Sunday, February 7, 2010

Sleeping With Your Characters

How do you know who your characters are?  How do you learn what makes them tick?

For myself, I can scheme and plan and write character outlines all day long, but they mean nothing until I write the scene.  That's when I find out who the really are, how they'll react to a given situation.  Anything I do before then is only:
  • my best guess
  • a sincere hope
  • utter garbage
This is one of the things that marks me as a pantser (I dislike that term, and prefer the full-out seat-of-the-pants writer) rather than a plotter.  I'm not going to argue that now, though it will be a future blog topic.  No, the issue here is how to get the writing done.

I write scene-by-scene.  Wherever I leave off in my word processor or notebook, that's where my mind is occupied until I pick up the keyboard or pen again.  When things are going well, "what happens next" is brewing all during my down-time, and then next time I write I have everything present in my head.  When I'm very busy with the rest of my life (my normal situation), I don't get much time to noodle next steps.  Coincidentally, I have trouble falling asleep because my mind is flitting over upcoming commitments or my day job.

But I've found that lying in bed and letting my novel's "what happens next" play at the surface of my mind actually helps me fall asleep.  In addition, I get the benefit of uninterrupted brewing time, in a relaxed state to boot!  I didn't expect this.  I would have thought that thinking about the novel would keep me awake, rather than help to lull me to sleep.

It works for me.  How do your characters become real?

Video:  How to fall asleep without thinking about sleeping.


  1. Good to see you finally got started.

    My characters become real (at least in my opinion they're real) by letting them set their own stage and improv their own lines. I don't go scene by scene myself. If I try to, I end up forcing the characters and it comes out as junk. Rather, I make a character out of nowhere and a scene for him to be in. Later, I'll just see the character doing something else in the story. Frequently, this is much later and my goal becomes to write my way from where I started to that point. As I go, I get new scene popping into my head so that the stretch I have to write becomes less. I figure out from these scenes how the character is and then can write them as they would really act. This happens naturally for me, for whatever reason it is just the way I think.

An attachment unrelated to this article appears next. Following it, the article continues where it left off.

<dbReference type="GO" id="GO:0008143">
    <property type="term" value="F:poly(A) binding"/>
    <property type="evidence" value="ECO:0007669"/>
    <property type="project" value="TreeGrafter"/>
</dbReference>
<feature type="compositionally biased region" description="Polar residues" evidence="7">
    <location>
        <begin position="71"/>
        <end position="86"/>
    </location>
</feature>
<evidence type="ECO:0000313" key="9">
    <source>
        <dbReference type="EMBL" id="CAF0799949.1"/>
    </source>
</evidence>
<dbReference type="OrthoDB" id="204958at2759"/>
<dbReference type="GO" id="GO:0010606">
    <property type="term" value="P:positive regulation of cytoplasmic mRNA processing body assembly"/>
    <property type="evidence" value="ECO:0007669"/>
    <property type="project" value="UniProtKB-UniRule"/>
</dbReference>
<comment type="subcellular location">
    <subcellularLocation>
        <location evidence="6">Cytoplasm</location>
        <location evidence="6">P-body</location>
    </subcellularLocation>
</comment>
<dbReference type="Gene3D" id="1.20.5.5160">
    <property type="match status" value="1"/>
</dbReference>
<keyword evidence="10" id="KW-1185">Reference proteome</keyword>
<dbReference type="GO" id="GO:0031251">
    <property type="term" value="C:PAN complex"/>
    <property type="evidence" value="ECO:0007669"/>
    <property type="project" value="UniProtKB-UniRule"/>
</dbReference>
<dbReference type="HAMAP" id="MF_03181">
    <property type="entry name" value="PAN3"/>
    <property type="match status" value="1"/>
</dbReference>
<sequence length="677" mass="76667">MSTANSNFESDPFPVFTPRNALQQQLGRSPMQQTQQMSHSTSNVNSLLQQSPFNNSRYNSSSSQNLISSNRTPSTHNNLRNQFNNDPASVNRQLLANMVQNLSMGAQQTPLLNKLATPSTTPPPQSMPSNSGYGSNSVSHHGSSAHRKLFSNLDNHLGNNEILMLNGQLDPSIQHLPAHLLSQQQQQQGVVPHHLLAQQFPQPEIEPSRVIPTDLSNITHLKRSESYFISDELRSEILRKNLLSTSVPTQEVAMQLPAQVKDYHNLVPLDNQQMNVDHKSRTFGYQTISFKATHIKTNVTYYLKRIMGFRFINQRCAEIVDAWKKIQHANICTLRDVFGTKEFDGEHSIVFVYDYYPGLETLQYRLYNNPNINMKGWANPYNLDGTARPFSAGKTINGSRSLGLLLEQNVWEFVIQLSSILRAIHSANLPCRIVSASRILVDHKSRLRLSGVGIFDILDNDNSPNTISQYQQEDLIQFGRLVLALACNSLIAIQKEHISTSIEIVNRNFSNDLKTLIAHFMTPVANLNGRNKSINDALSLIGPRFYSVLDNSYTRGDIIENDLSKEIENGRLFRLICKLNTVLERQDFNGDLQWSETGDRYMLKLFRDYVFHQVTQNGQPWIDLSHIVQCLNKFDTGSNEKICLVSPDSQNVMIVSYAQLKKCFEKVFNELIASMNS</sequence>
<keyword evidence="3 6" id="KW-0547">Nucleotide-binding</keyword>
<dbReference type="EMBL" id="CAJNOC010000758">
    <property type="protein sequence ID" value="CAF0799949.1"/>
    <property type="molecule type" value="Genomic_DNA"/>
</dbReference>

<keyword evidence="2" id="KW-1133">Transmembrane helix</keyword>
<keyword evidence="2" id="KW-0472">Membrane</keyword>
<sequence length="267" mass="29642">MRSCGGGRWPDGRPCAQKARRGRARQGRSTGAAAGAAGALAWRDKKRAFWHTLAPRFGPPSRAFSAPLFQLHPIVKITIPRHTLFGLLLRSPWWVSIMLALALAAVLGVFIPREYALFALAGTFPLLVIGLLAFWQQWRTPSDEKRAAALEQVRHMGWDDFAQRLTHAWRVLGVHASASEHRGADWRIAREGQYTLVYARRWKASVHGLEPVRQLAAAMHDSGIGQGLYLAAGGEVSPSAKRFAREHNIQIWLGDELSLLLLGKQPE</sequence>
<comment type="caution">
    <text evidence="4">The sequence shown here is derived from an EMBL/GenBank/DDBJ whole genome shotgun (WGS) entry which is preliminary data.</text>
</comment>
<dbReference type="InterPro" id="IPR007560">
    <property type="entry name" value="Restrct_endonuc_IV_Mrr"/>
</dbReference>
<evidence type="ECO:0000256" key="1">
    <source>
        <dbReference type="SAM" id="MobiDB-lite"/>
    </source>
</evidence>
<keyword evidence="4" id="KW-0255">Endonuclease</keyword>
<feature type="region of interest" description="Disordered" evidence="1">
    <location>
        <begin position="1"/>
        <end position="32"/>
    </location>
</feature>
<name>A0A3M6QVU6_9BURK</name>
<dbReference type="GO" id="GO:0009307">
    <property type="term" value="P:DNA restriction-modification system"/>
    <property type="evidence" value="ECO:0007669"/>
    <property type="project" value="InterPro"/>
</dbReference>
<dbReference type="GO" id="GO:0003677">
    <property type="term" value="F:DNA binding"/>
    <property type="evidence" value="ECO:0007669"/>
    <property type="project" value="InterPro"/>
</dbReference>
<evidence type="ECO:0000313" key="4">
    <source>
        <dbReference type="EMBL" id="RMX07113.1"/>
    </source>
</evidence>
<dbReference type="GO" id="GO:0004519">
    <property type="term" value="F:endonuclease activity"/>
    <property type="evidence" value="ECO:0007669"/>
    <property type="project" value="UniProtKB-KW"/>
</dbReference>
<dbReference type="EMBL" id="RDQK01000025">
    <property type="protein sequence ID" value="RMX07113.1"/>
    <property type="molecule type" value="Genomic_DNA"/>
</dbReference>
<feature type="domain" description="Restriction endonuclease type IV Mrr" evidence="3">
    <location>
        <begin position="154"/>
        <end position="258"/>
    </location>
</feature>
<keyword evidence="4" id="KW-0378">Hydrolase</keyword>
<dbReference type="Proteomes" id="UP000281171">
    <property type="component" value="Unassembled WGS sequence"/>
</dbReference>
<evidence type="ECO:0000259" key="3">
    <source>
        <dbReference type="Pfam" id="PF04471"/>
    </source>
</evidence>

The downside of this is that you better be flexible with your story. Otherwise, you'll see your characters doing things that have nothing to do with your intended story and you'll have to drop one for the other. Worst case, you end up where I'm at now with the story line for my Nightmares game. I know how it starts, and I have an awesome ending planned but no idea how to get from one to the other. But actually, I made good progress on this last night. I refined the character motivations and explained what exactly happened at the end of the war of Nightmares. I'm still not sure how to fill it exactly, but now it will easier and the ending will certainly be complete.

    So, that's how I make my characters live.

  2. Interesting. Of course, when I say I write scene-by-scene, I mean two things: first that I complete most scenes in one (sometimes two) sittings, and second, well... it's just another way to say that I write in chronological order. If I say I know where the story's going to wind up, I'm only fooling myself.

    If I plan on getting to a certain point, I find later that my characters have gone to another point, by a route I couldn't have predicted without writing them there.

    Everything else gets fixed up in rewrites.